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In my current regular expression, I am negating digits:

$(function(){
  $("#somewhat").bind("keyup",
   function(event) {
     var regex = /^[\D]*$/;
     alert(regex.test($("#somewhat").val()));
  });
});

What I have in my mind is to add some special characters on which I should negate, !@#$%^&*()_+=<>.?/~`:;" , and leaving dash, apostrophe ( -' ) to the valid list. I'm still kind of dizzy on this regular expression thing. To test with, I added + on the regex,

var regex = /^[\D+]*$/;

When I test it, the alert box returns TRUE, which is not I am expecting.

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What is the content of the HTML element you're matching? –  Ernest Friedman-Hill Jan 17 '12 at 1:54
    
I am trying to validate name, I can't seem to use /[a-zA-Z]*$/ since I am accepting other letters in European country such as Germany. So I go for the other way around in which I come up to negation. –  planet x Jan 17 '12 at 1:56
1  
See stackoverflow.com/questions/888838/… –  Daveo Jan 17 '12 at 2:02
    
Also to test your regex have you tried gskinner.com/RegExr allows you to hover your mouse of each portion of the regex and it explains in plain english what it will do –  Daveo Jan 17 '12 at 2:04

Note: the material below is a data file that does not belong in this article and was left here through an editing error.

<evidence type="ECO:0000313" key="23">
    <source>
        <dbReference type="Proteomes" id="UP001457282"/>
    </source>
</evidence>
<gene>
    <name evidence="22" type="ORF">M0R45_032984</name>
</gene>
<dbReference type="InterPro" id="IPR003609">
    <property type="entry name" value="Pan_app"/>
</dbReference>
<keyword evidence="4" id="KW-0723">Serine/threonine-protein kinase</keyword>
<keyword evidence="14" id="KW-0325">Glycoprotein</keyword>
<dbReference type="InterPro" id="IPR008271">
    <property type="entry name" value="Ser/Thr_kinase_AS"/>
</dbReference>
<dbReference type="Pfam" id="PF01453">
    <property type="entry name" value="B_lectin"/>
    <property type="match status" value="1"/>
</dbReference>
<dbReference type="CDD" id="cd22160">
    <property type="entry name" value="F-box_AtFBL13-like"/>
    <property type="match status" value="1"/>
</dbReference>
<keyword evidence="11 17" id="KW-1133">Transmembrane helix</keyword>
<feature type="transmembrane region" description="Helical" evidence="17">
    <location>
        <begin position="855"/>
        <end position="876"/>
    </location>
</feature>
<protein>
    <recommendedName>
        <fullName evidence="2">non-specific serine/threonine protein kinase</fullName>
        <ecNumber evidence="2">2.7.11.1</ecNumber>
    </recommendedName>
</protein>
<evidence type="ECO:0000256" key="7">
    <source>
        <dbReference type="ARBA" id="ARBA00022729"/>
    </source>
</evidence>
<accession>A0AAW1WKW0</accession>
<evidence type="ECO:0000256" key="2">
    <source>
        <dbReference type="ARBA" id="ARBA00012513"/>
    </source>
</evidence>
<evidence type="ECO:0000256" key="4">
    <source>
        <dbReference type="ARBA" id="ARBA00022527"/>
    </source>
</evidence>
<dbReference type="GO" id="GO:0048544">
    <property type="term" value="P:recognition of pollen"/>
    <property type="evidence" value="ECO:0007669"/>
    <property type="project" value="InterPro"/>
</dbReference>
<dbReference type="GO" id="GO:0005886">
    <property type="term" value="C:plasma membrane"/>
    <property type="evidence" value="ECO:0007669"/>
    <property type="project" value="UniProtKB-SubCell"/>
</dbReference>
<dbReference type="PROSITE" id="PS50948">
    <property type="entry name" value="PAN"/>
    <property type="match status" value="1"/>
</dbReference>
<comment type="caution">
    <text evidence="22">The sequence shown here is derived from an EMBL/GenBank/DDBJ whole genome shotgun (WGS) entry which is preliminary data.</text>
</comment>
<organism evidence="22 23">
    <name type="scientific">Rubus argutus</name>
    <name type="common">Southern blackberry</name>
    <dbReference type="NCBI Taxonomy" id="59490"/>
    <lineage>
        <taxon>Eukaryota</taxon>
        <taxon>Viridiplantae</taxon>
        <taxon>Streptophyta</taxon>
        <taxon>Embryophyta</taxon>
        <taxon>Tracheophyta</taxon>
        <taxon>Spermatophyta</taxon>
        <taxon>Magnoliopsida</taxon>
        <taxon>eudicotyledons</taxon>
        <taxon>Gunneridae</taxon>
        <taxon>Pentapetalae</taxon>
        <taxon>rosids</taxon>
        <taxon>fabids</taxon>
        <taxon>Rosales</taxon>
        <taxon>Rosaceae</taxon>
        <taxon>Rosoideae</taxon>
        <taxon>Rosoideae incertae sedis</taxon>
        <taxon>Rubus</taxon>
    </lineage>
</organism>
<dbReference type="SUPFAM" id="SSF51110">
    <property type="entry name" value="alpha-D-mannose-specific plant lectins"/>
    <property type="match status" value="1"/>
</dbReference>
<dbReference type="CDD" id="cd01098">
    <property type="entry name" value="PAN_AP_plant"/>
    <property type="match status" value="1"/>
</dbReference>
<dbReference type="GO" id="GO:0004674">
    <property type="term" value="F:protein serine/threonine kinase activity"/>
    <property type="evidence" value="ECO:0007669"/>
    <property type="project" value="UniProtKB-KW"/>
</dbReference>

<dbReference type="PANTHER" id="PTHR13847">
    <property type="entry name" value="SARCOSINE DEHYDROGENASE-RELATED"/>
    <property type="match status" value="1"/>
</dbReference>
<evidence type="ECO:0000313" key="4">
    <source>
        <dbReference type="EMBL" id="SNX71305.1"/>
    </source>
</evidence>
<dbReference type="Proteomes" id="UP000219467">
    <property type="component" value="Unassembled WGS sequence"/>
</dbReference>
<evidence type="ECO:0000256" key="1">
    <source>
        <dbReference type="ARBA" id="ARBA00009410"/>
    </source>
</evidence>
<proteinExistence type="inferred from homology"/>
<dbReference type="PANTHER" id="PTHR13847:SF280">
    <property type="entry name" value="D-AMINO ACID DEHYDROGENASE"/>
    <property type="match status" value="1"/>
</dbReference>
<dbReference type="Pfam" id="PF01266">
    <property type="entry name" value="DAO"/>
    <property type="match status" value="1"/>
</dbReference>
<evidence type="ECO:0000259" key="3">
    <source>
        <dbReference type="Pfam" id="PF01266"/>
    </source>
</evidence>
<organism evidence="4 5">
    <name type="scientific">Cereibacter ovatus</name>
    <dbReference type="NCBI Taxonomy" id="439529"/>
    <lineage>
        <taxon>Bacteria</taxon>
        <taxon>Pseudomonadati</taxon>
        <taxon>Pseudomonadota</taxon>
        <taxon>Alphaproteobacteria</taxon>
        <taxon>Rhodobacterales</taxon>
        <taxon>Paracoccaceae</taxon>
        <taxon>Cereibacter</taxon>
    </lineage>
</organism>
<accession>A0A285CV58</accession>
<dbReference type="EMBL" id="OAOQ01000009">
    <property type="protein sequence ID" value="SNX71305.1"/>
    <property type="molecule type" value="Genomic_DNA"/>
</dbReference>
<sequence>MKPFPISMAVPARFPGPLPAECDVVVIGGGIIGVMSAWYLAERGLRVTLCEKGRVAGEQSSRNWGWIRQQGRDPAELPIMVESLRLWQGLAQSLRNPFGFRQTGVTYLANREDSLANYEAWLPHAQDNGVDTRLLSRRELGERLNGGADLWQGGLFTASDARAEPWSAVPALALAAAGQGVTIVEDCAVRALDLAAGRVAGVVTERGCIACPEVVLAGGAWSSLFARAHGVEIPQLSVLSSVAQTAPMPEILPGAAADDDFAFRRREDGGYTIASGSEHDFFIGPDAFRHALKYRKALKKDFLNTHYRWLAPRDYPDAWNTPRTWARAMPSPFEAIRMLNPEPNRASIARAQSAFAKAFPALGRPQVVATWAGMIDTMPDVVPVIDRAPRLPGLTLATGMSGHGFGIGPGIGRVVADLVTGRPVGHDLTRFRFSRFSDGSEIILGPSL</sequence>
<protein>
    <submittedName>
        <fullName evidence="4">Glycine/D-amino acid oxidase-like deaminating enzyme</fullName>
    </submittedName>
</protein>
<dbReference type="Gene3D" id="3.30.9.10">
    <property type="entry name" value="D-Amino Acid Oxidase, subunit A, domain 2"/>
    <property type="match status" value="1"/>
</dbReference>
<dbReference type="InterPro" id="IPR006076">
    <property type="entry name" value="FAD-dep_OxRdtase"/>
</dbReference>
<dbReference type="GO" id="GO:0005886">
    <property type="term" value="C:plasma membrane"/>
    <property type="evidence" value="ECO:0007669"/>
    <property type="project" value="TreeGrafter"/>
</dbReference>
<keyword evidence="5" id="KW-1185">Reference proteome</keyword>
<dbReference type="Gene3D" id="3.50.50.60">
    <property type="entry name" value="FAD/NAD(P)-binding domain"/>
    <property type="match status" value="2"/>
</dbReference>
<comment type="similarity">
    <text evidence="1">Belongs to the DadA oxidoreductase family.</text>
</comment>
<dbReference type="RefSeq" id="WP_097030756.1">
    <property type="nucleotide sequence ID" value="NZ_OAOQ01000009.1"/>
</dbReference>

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2 Answers 2

up vote 1 down vote accepted

Inside [ ] please add all the characters you don't want to allow.

/^((?![\d!@#$%^&*()_+=<>.?/~`:;"]).)*$/

But can we rely on negating given characters ? because user will be able to enter any character other than these. If you want to allow non-English characters, I would suggest you to use Unicode ranges

see this : http://kourge.net/projects/regexp-unicode-block

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[\D+] means "any character that is +, or that is not a digit"; so it's actually equivalent to plain old \D or [\D], since + itself isn't a digit.

To get the meaning of "any character that is neither + nor a digit", you'd have to write [^\d+].

(\D or [\D] is equivalent to [^\d], but its negative-ness doesn't extend beyond that.)

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